• This was taken on one of those freaky winter days when the moist air from a warm front moves in and is transformed into "advection" fog by the cooler snowpack below. I could see these trees, about 50 yards away, fading in and out of view as the fog rolled past. Within seconds of taking this frame the visibility improved greatly so I was glad that I had caught it. My real challenge was to get the scene to reproduce in the newspaper as "flat" in contrast as I had shot it, but with enough "punch" to still be legible. A bit like trying to take a picture of "nothing" and have it make sense. Well the proof will be in the pudding. Or soup, as it were.<br/>KEVIN GUTTING

    This was taken on one of those freaky winter days when the moist air from a warm front moves in and is transformed into "advection" fog by the cooler snowpack below. I could see these trees, about 50 yards away, fading in and out of view as the fog rolled past. Within seconds of taking this frame the visibility improved greatly so I was glad that I had caught it. My real challenge was to get the scene to reproduce in the newspaper as "flat" in contrast as I had shot it, but with enough "punch" to still be legible. A bit like trying to take a picture of "nothing" and have it make sense. Well the proof will be in the pudding. Or soup, as it were.
    KEVIN GUTTING Purchase photo reprints »

  • This was taken on one of those freaky winter days when the moist air from a warm front moves in and is transformed into advection fog by the cooler snowpack below. I could see these trees, about 50 yards away, fading in and out of view as the fog rolled past. Within seconds of taking this frame the visibility improved greatly so I was glad that I had caught it. My real challenge was to get the scene to reproduce in the newspaper as flat in contrast as I had shot it, but with enough punch to still be legible. It was a bit like trying to take a picture of nothing and have it make sense. Well the proof is in the pudding. Or soup, as it were.
  • This was taken on one of those freaky winter days when the moist air from a warm front moves in and is transformed into "advection" fog by the cooler snowpack below. I could see these trees, about 50 yards away, fading in and out of view as the fog rolled past. Within seconds of taking this frame the visibility improved greatly so I was glad that I had caught it. My real challenge was to get the scene to reproduce in the newspaper as "flat" in contrast as I had shot it, but with enough "punch" to still be legible. A bit like trying to take a picture of "nothing" and have it make sense. Well the proof will be in the pudding. Or soup, as it were.<br/>KEVIN GUTTING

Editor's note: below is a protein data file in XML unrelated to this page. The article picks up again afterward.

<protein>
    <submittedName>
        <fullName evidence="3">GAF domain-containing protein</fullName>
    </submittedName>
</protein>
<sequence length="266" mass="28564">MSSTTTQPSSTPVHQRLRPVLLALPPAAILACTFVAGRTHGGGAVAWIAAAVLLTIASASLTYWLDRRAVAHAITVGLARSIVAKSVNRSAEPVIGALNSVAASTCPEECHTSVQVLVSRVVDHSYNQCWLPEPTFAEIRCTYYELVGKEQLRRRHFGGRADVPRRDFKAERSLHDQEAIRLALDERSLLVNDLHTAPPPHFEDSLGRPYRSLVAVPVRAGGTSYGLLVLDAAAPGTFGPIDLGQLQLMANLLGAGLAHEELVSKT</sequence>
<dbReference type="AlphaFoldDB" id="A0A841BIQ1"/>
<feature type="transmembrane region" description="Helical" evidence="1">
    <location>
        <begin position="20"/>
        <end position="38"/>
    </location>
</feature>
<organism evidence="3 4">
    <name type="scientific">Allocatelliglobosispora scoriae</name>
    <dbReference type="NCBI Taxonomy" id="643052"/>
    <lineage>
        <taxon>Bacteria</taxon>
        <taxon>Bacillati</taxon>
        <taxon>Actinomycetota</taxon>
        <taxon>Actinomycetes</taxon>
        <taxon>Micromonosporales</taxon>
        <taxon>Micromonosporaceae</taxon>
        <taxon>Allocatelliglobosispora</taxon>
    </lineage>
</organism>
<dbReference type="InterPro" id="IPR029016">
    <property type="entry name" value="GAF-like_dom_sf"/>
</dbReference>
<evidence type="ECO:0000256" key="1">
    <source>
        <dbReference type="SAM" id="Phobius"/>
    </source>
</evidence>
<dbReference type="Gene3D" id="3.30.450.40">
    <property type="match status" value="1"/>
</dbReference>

• Susan Boss<br/>KEVIN GUTTING
  • Artwork owned by Elliot and Rosemary Offner was auctioned off at Smith Vocational School in Northampton on Sunday, February 17, 2013.<br/><br/>SARAH CROSBY
  • This was taken on one of those freaky winter days when the moist air from a warm front moves in and is transformed into "advection" fog by the cooler snowpack below. I could see these trees, about 50 yards away, fading in and out of view as the fog rolled past. Within seconds of taking this frame the visibility improved greatly so I was glad that I had caught it. My real challenge was to get the scene to reproduce in the newspaper as "flat" in contrast as I had shot it, but with enough "punch" to still be legible. A bit like trying to take a picture of "nothing" and have it make sense. Well the proof will be in the pudding. Or soup, as it were.<br/>KEVIN GUTTING
  • This was taken on one of those freaky winter days when the moist air from a warm front moves in and is transformed into "advection" fog by the cooler snowpack below. I could see these trees, about 50 yards away, fading in and out of view as the fog rolled past. Within seconds of taking this frame the visibility improved greatly so I was glad that I had caught it. My real challenge was to get the scene to reproduce in the newspaper as "flat" in contrast as I had shot it, but with enough "punch" to still be legible. A bit like trying to take a picture of "nothing" and have it make sense. Well the proof will be in the pudding. Or soup, as it were.<br/>KEVIN GUTTING

This was taken on one of those freaky winter days when the moist air from a warm front moves in and is transformed into advection fog by the cooler snowpack below. I could see these trees, about 50 yards away, fading in and out of view as the fog rolled past. Within seconds of taking this frame the visibility improved greatly so I was glad that I had caught it. My real challenge was to get the scene to reproduce in the newspaper as flat in contrast as I had shot it, but with enough punch to still be legible. It was a bit like trying to take a picture of nothing and have it make sense. Well the proof is in the pudding. Or soup, as it were.

— Kevin Gutting